We are not sure that we have arrived at the end of this progression. And we fear that if we should print a confession of faith we would feel ourselves bound by it, and confined to it, and perhaps become unwilling to receive further improvement.
Franklin replied that this degree of spiritual modesty is perhaps “singular” – almost unique - in a world where the wisdom of Franklin’s age demanded that one Christian sect had to be the sole owner of the truth.
There is good news here for you and me. Beliefs matter, even if truth has no singular human owner. If any of us believe in peace, or God, or forgiveness… it does make a difference. But simply creating a list of religious ideas, and saying they are true, is not enough. No more sufficient than Paul’s Corinthians, who felt satisfied by claiming Paul, or Apollos, or Cephas as their pastor. They also needed something more. And that something more is a very good thing.
Christian faith is not a set of ideas we simply stand on top of. Christian faith is a response to the experience of the God of Jesus Christ. We have experiences that inform beliefs. And from those experiences and beliefs, we respond with the whole of our lives. And this is the additional very good thing. Quakers and some others have known that faith is not a belief to stand on top of, but that faith is a spiritual practice that compels us forward as we are moved by the Spirit.
If again I find myself on a cab ride, and the driver asks me “What do Quakers believe?” I’m going to do something different than I did in the past. No nuanced statements about “some say this, and others say that.” No history lessons or book suggestions – at least not to begin with. No formulas of beliefs, beyond saying a basic sentence about my belief in God, peace, integrity, equality, and simplicity.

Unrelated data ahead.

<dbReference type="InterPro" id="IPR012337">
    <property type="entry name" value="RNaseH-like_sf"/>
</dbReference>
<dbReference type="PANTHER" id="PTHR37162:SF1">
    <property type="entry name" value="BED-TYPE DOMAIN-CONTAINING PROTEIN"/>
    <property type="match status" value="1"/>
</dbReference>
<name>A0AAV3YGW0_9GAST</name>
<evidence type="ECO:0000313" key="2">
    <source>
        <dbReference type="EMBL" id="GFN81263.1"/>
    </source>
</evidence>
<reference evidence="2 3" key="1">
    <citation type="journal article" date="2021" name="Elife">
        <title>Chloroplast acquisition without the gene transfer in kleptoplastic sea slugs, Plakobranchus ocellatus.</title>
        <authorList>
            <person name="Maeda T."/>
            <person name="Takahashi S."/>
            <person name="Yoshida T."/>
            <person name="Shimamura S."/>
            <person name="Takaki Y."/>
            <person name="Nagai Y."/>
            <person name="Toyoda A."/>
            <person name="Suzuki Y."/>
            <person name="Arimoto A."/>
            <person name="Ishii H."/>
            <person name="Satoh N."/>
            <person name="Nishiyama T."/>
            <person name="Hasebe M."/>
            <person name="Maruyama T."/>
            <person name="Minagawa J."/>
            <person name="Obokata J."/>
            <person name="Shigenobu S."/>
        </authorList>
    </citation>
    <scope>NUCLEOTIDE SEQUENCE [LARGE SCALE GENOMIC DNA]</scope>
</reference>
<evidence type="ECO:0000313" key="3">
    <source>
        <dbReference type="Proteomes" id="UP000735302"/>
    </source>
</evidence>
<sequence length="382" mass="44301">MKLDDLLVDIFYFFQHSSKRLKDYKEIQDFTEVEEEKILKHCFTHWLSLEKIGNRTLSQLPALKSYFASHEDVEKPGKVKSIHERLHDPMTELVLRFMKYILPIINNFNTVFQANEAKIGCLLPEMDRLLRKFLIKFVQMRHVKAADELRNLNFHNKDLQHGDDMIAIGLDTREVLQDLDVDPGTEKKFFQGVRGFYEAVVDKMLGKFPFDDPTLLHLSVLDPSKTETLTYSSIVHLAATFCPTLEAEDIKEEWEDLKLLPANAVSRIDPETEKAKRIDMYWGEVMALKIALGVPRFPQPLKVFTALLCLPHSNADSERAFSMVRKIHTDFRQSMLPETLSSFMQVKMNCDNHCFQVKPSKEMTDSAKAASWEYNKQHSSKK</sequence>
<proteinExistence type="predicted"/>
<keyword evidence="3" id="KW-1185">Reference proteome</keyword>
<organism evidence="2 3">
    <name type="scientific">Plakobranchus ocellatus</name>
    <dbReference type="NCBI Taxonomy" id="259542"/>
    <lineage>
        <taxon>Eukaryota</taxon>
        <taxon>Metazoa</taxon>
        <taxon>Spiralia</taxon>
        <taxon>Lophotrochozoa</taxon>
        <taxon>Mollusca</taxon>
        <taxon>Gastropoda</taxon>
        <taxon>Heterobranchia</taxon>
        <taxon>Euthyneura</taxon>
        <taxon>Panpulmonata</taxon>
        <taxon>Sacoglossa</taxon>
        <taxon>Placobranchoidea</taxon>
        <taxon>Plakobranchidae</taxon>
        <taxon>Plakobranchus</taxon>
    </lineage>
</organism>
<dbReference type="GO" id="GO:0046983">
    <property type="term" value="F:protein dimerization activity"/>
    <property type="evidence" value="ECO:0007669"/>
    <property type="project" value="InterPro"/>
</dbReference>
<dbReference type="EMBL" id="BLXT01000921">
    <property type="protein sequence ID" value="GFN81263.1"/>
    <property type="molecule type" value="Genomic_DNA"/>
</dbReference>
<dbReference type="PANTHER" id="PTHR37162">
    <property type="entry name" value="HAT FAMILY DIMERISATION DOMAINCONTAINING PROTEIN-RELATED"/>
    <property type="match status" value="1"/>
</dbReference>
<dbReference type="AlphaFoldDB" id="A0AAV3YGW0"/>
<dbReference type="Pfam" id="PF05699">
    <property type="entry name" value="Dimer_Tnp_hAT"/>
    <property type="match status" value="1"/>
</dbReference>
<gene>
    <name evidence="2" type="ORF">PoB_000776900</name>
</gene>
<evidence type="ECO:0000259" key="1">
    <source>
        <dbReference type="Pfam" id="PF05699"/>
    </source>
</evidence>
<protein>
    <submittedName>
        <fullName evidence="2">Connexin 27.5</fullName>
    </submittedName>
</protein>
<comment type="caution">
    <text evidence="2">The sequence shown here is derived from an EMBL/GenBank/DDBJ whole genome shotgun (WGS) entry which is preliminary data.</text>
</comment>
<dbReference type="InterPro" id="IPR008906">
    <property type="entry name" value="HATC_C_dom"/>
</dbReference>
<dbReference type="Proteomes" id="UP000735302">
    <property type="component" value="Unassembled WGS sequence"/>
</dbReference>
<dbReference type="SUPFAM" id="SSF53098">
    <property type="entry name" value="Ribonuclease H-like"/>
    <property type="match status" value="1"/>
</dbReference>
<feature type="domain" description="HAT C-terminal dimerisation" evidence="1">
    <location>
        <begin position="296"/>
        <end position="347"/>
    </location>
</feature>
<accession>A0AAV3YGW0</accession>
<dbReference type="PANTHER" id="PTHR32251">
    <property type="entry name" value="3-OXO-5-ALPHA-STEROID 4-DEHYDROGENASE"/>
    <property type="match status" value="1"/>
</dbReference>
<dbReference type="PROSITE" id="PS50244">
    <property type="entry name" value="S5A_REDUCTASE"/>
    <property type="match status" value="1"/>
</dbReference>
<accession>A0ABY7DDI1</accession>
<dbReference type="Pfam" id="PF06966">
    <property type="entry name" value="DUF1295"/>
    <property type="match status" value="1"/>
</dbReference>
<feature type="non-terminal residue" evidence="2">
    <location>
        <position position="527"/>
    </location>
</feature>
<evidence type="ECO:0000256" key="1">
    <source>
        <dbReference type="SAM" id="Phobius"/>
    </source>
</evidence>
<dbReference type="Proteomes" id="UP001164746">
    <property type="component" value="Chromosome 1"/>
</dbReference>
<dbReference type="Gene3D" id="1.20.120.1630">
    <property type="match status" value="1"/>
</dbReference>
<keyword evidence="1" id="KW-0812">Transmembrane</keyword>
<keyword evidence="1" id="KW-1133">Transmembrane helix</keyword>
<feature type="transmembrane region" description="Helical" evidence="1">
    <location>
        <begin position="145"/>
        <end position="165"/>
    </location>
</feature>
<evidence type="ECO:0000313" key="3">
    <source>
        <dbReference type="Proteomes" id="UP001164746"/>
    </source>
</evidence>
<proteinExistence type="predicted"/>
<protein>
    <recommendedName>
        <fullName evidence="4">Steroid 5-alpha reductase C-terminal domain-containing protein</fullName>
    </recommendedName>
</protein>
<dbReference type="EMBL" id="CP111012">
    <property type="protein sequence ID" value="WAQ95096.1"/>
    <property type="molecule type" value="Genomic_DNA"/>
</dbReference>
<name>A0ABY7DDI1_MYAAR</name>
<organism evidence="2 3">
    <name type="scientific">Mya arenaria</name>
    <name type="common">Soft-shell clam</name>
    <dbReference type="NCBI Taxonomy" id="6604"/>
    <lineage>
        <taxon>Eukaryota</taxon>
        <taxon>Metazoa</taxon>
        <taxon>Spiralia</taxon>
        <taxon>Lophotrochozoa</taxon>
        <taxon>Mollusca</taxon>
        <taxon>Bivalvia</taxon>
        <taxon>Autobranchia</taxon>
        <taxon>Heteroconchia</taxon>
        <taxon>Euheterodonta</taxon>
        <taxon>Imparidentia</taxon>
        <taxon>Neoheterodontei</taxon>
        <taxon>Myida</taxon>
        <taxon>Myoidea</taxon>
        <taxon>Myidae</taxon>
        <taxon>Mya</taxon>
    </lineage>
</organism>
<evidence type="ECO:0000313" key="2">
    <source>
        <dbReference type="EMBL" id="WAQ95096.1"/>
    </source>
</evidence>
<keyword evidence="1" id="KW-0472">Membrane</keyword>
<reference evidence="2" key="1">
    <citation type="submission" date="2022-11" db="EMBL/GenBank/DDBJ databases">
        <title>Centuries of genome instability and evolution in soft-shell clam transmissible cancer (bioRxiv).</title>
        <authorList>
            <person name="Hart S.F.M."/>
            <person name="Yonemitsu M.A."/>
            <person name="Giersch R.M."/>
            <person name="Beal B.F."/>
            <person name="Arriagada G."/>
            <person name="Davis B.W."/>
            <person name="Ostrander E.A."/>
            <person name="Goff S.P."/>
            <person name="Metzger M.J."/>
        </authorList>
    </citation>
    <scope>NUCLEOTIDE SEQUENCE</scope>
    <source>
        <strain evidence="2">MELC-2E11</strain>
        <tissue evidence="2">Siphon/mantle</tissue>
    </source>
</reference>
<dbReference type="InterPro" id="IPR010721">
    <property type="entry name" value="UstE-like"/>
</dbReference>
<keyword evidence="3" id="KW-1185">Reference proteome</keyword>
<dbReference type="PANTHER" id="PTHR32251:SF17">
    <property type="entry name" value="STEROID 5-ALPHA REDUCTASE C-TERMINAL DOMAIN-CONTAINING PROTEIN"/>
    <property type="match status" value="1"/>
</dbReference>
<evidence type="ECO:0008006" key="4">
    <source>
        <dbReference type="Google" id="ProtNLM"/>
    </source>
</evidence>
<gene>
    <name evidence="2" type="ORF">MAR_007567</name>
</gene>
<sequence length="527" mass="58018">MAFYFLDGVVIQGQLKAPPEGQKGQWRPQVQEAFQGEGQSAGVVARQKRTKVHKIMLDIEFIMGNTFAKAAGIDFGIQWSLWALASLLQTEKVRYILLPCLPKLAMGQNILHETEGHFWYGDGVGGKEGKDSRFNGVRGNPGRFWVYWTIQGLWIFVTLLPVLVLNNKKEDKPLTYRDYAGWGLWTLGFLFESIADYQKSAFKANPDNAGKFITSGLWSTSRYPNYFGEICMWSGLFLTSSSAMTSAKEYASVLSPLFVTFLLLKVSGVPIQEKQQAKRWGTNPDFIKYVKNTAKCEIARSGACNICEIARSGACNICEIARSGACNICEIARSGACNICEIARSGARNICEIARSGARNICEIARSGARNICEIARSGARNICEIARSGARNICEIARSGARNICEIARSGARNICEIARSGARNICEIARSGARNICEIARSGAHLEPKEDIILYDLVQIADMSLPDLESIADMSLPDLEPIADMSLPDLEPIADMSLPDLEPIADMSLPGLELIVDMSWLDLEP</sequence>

But I will quickly move onward from my beliefs, to also say this.
The Quaker experience is that God is at work in every person (Christian or not, Quaker or not). And so we believe that the most important questions all people should ask are…
· What is your experience of the Divine?
· What do you believe about that experience?
· Based on those experiences, how will you live your life?
To paraphrase Paul… What human knows what is truly human, except the spirit that is within. Receive not the spirit of the world, but the Spirit that is from God, so that we may understand the gifts bestowed on us by God.
Derek is a former geologist, and 2004 ESR graduate. He previously served Friends meetings in Muncie and Irvington; as well as ministries with the Episcopal Church, Unitarian Universalists, and the United Church of Christ.